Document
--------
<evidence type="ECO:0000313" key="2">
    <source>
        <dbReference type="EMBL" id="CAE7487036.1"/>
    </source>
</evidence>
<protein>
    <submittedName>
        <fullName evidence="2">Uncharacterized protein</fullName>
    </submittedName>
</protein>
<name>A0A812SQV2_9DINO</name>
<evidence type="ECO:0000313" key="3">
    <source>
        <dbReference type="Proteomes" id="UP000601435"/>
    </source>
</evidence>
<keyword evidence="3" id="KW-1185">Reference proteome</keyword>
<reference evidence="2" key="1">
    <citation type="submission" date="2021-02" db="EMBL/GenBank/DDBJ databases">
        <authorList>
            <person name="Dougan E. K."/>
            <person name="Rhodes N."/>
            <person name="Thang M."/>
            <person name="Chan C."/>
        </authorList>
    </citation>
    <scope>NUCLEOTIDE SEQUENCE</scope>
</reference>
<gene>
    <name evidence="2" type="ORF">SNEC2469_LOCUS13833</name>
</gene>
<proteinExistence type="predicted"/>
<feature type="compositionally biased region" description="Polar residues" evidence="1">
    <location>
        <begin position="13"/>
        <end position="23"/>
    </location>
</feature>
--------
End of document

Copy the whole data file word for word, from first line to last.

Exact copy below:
<evidence type="ECO:0000313" key="2">
    <source>
        <dbReference type="EMBL" id="CAE7487036.1"/>
    </source>
</evidence>
<protein>
    <submittedName>
        <fullName evidence="2">Uncharacterized protein</fullName>
    </submittedName>
</protein>
<name>A0A812SQV2_9DINO</name>
<evidence type="ECO:0000313" key="3">
    <source>
        <dbReference type="Proteomes" id="UP000601435"/>
    </source>
</evidence>
<keyword evidence="3" id="KW-1185">Reference proteome</keyword>
<reference evidence="2" key="1">
    <citation type="submission" date="2021-02" db="EMBL/GenBank/DDBJ databases">
        <authorList>
            <person name="Dougan E. K."/>
            <person name="Rhodes N."/>
            <person name="Thang M."/>
            <person name="Chan C."/>
        </authorList>
    </citation>
    <scope>NUCLEOTIDE SEQUENCE</scope>
</reference>
<gene>
    <name evidence="2" type="ORF">SNEC2469_LOCUS13833</name>
</gene>
<proteinExistence type="predicted"/>
<feature type="compositionally biased region" description="Polar residues" evidence="1">
    <location>
        <begin position="13"/>
        <end position="23"/>
    </location>
</feature>